In my time at a major insurance company in mid-state Illinois, we had a very interesting conversation on what it meant to be “done” with a user story. Done can mean a lot of things to a development team, anywhere from “hey, I just finished writing this code” to “we’ve turned on the feature in production.”
We created what we called a “spectrum of done” to illustrate various levels of “done-ness” (okay, enough with the “quotes”), and to help teams decide where they wanted to be when they said something was Done. Some of the highlights are:
- Code compiles on the developers machine
- Code compiles on a continuous integration build server
- Code passes regression test suite
- Functionality reviewed by the product owner/stakeholders
- Functionality deployed into test environment and tested with mock integrations to other servers
- Functionality deployed and tested with integrations to other real servers
- Functionality deployed into production
- Functionality used in production for some period of time
I submitted, only half-joking that we were really only Done with a feature when we turned the system off, because before that it was still subject to change or finding a problem.
There are a lot of reasons why you want your definition of Done to be as advanced as possible, but possibly the most important is that you want the best possible idea on whether you have anything left to do on a particular feature before it can be used in production. Measuring by what’s Done vs what’s not Done requires that you have a diminishing chance that when you say it’s Done, that there’s still something left to do.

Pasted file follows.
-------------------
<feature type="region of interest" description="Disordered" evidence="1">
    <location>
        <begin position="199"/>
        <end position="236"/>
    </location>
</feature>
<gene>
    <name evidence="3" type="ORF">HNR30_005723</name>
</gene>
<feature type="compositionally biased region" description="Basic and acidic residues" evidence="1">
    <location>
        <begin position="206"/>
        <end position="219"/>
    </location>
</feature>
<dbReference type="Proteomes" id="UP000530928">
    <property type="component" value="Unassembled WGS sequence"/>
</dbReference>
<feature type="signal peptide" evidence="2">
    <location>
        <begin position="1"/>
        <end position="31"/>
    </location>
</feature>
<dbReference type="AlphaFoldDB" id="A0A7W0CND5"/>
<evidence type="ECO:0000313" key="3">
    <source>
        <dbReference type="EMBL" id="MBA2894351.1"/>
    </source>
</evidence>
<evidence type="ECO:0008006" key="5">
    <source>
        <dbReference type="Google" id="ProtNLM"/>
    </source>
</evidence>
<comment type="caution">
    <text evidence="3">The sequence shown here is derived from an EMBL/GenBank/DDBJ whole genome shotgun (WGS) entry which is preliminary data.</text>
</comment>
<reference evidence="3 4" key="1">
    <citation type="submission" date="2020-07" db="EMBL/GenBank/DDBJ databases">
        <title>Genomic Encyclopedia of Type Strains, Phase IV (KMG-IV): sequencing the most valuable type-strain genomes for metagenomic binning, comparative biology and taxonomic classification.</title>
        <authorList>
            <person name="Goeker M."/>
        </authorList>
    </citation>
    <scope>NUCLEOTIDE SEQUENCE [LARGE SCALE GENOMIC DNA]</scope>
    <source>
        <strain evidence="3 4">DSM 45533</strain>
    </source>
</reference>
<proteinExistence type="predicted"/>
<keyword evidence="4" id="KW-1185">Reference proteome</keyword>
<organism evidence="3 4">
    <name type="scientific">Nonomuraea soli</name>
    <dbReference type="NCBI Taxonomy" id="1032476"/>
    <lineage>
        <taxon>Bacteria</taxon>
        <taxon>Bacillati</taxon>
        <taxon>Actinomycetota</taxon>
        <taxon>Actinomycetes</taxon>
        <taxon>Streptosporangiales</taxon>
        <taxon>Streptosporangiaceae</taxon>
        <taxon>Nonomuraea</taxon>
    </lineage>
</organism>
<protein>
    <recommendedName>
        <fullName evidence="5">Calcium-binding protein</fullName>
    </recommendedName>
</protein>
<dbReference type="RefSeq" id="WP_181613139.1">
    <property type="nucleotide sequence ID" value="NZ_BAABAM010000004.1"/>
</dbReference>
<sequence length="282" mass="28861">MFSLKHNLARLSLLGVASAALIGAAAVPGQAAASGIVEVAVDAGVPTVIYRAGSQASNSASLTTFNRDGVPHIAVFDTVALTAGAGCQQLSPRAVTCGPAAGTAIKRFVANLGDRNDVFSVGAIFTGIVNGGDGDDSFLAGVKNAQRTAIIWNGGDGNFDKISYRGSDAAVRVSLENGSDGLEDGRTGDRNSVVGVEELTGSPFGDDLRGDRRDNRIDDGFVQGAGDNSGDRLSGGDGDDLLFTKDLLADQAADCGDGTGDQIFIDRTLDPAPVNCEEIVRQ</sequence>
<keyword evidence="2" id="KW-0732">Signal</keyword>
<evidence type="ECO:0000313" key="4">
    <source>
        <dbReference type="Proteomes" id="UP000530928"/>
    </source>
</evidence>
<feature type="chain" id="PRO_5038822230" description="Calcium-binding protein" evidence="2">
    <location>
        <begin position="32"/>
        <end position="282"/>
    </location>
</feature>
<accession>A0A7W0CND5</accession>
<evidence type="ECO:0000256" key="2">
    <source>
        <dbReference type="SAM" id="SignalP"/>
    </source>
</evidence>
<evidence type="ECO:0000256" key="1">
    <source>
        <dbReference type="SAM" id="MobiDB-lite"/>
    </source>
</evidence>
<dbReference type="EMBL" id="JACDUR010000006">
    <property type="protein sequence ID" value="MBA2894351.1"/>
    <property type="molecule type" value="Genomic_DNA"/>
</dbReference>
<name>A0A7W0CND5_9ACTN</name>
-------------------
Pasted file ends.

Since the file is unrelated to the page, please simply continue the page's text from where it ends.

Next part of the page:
The other side of this argument is that we want regular feedback on small chunks of functionality in order to give us regular data points to judge progress, and the amount of time you typically need to invest gets much bigger as you move up the Done scale. Deploying to production environments in the typical company requires change control procedures, and that means time and money.
The sweet spot for most folks seems to be in building on a shared development server, with some sort of robust suite of tests to assure that new functionality is at least working per the tests, and that nothing that used to work was broken (subject always to the suite of tests being reasonable). This most folks will recognize as Continuous Integration (although you should really read Continuous Integration isn’t a Tool!)
Keith returns to consulting on 9/1/11 after a year at RedSky Technologies. He’s currently looking for his next engagement.